Federated Media is an ad network that was founded to support high
traffic blogs and sites that want to stay independent of large
publishers, with a network that supports more than 1B requests/day.
One of the unusual challenges at FM was that the company grew through
acquisitions of various blogging and publishing networks. This led to
the challenge of integrating very heterogeneous operations and
engineering infrastructure, including multiple geographically
distributed ops teams and data-center locations. As DTO, Ken led these
efforts, such as OS standardization, development of a unified
deployment infrastructure, etc. Ken also ensured that the operations
group partnered effectively with the various engineering teams
developing site features and enhancements.
I want to again take this opportunity to thank CT Woo for his tireless
operations leadership since December 2010. I’d also like to thank
everyone who’s participated in the Director of TechOps search process.
Please join me in welcoming Ken to the Wikimedia Foundation and the
VP of Engineering and Product Development, Wikimedia Foundation
The new version of git-review released today (1.22) includes a patch I
wrote that makes it possible to work against a single 'origin' remote. This
amounts to a workaround for git-review's tendency to frighten you into
thinking you're about to submit more patches than the ones you are working
on. It makes git-review more pleasant to work with, in my opinion.
To enable this behavior, you first need to upgrade to the latest version of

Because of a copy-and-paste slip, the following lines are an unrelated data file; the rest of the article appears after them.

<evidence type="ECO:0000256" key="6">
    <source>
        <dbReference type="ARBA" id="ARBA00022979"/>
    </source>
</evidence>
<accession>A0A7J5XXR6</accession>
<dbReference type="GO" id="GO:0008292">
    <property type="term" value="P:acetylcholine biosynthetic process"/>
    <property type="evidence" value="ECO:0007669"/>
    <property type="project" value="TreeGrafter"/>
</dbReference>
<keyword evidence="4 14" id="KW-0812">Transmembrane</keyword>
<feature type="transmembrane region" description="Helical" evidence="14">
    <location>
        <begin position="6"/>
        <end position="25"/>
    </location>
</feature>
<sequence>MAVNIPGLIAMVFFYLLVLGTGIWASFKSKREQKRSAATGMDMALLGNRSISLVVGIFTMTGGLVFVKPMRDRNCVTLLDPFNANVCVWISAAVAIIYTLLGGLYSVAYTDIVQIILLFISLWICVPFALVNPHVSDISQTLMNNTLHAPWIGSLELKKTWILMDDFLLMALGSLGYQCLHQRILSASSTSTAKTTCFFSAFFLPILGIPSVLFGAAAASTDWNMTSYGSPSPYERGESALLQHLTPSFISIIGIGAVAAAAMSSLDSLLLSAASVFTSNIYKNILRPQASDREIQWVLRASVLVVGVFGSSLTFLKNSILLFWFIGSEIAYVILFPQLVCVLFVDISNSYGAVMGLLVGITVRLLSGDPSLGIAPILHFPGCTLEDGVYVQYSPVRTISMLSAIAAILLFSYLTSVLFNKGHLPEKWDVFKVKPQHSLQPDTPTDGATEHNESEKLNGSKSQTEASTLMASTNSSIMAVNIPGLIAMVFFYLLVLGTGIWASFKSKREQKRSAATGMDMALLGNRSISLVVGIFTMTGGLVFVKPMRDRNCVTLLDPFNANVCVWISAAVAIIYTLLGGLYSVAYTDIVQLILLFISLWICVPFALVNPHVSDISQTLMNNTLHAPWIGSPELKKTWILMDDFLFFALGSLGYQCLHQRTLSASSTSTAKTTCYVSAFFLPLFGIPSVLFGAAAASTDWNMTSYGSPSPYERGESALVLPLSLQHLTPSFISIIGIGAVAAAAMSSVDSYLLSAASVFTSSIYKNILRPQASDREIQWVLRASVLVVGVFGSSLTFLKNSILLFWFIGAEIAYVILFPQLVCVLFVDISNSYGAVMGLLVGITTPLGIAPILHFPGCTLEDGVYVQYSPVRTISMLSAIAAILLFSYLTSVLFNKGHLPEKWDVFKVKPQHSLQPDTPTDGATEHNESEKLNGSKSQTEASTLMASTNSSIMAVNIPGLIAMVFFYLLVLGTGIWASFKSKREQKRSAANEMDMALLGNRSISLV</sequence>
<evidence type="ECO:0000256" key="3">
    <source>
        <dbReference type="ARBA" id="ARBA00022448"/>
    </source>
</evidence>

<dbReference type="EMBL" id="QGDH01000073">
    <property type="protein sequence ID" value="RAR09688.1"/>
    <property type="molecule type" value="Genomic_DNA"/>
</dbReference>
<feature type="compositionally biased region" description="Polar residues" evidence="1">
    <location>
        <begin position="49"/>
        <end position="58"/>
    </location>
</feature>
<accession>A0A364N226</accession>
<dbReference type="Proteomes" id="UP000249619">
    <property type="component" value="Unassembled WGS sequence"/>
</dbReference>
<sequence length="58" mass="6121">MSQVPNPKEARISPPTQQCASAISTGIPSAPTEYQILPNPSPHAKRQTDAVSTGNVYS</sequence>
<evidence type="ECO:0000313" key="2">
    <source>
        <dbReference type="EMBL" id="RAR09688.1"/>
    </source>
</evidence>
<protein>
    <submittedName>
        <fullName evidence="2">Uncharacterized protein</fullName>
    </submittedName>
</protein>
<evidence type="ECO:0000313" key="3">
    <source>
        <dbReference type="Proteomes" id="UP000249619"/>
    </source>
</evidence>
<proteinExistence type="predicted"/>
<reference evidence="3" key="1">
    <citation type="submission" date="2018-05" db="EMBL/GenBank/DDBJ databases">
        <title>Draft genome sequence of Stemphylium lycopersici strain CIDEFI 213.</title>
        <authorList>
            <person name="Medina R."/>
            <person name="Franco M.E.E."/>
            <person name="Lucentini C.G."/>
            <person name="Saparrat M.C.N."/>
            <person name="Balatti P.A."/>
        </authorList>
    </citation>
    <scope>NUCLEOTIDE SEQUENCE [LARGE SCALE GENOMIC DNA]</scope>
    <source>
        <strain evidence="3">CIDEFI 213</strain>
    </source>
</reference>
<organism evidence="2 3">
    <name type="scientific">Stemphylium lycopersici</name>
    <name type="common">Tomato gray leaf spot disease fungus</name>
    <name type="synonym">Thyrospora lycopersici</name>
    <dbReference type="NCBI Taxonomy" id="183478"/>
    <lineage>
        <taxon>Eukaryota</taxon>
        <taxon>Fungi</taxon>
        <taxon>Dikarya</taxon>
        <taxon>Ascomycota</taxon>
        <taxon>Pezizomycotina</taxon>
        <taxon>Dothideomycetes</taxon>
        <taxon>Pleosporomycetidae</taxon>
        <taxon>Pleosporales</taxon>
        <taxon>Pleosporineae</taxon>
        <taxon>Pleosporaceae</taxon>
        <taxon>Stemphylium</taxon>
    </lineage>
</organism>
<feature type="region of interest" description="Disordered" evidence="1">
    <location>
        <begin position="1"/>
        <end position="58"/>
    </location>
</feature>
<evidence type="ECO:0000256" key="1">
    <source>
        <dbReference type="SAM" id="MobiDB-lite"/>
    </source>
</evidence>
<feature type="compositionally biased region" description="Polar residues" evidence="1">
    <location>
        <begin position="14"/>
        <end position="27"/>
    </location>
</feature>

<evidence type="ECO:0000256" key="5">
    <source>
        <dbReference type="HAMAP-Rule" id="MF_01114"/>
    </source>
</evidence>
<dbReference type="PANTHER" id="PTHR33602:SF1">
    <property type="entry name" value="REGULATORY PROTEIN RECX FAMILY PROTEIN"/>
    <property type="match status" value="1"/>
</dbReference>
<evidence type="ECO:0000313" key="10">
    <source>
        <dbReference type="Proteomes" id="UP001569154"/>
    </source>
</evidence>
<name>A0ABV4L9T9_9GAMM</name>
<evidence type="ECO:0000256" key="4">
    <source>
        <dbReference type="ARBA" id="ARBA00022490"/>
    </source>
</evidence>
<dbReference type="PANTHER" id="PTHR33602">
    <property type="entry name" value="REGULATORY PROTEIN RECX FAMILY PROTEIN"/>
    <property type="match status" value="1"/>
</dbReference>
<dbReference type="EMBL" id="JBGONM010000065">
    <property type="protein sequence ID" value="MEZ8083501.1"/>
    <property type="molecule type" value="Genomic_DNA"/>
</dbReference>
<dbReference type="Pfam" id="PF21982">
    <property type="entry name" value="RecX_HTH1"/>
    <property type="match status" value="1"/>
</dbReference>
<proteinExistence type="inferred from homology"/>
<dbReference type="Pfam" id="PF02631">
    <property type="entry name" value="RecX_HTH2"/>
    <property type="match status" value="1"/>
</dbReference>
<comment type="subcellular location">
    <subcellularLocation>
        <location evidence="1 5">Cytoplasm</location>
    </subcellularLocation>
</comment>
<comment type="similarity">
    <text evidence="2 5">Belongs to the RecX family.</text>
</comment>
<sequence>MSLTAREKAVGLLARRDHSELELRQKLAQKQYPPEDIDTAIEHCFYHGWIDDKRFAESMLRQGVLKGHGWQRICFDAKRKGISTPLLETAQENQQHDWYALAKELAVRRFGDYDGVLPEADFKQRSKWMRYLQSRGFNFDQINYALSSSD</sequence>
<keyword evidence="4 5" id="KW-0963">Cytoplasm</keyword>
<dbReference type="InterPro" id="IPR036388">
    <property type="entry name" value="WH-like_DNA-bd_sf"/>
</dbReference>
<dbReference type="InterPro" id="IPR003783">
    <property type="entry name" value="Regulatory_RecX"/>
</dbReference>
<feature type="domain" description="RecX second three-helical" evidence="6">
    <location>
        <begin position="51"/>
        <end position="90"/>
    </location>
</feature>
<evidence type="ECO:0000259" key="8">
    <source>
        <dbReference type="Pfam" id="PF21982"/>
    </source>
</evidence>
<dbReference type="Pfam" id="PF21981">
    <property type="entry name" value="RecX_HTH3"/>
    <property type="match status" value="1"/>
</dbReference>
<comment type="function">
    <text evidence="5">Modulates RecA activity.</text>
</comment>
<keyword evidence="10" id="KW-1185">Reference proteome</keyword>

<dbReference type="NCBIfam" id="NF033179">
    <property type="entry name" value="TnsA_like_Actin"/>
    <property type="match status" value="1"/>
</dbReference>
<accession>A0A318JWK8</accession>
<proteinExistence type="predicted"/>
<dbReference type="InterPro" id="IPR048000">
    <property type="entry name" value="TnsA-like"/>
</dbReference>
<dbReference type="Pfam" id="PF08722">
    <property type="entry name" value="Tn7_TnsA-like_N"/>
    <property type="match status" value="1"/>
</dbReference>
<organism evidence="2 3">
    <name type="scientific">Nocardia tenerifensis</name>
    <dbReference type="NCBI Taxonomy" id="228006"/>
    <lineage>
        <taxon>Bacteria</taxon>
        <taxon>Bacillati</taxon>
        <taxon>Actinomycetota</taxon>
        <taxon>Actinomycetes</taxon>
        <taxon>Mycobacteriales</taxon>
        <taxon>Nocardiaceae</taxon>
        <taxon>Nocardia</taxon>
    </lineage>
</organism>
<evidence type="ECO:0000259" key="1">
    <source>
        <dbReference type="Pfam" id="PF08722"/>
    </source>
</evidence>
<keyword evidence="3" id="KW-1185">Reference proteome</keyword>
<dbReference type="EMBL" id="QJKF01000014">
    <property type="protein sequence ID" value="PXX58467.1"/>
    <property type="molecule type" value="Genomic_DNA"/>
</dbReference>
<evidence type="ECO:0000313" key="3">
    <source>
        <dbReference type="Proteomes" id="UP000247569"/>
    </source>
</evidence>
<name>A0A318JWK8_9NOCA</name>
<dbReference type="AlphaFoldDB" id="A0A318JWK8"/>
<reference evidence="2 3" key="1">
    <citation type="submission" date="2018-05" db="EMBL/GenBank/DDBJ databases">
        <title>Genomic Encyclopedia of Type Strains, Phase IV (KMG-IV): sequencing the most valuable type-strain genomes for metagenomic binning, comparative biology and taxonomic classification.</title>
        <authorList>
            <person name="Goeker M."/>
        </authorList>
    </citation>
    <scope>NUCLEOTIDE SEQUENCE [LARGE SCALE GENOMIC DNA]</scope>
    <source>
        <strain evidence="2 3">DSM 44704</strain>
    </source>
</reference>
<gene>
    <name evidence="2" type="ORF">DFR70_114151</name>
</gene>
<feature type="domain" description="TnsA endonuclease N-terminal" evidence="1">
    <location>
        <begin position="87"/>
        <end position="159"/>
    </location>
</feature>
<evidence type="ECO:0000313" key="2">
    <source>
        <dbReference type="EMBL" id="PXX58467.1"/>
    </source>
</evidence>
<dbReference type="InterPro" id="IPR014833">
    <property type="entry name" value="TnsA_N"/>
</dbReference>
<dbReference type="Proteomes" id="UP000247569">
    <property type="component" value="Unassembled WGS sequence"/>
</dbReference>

git-review, by running "pip install -U git-review". Then you need to create
a configuration file: either /etc/git-review/git-review.conf (system-wide)
or ~/.config/git-review/git-review.conf (user-specific).
The file should contain these two lines:
defaultremote = origin
Once you've made the change, any new Gerrit repos you clone using an
authenticated URI will just work.
You'll need to perform an additional step to migrate existing repositories.
In each repository, run the following commands:
git remote set-url origin $(git config --get remote.gerrit.url)
git remote rm gerrit
git review -s
Hope you find this useful.
TL;DR: A few ideas follow on how we could possibly help legit editors
contribute from behind Tor proxies. I am just conversant enough with
the security problems to make unworkable suggestions ;-), so please
correct me, critique & suggest solutions, and perhaps volunteer to help.
The current situation:
We generally don't let anyone edit or upload from behind Tor; the
TorBlock extension stops them. One exception: a person can create an
account, accumulate lots of good edits, and then ask for an IP block
exemption, and then use that account to edit from behind Tor. This is
unappealing because then there's still a bunch of in-the-clear editing
that has to happen first, and because then site functionaries know that
the account is going to be making controversial edits (and could
possibly connect it to IPs in the future, right?). And right now
there's no way to truly *anonymously* contribute from behind Tor
for Tor users, I'm not sure how much editing from Tor -- vandalism or
legit -- is actually happening. (I hope for analytics on this and thus
added it to https://www.mediawiki.org/wiki/Analytics/Dreams .) We know
at least that there are legitimate editors who would prefer to use Tor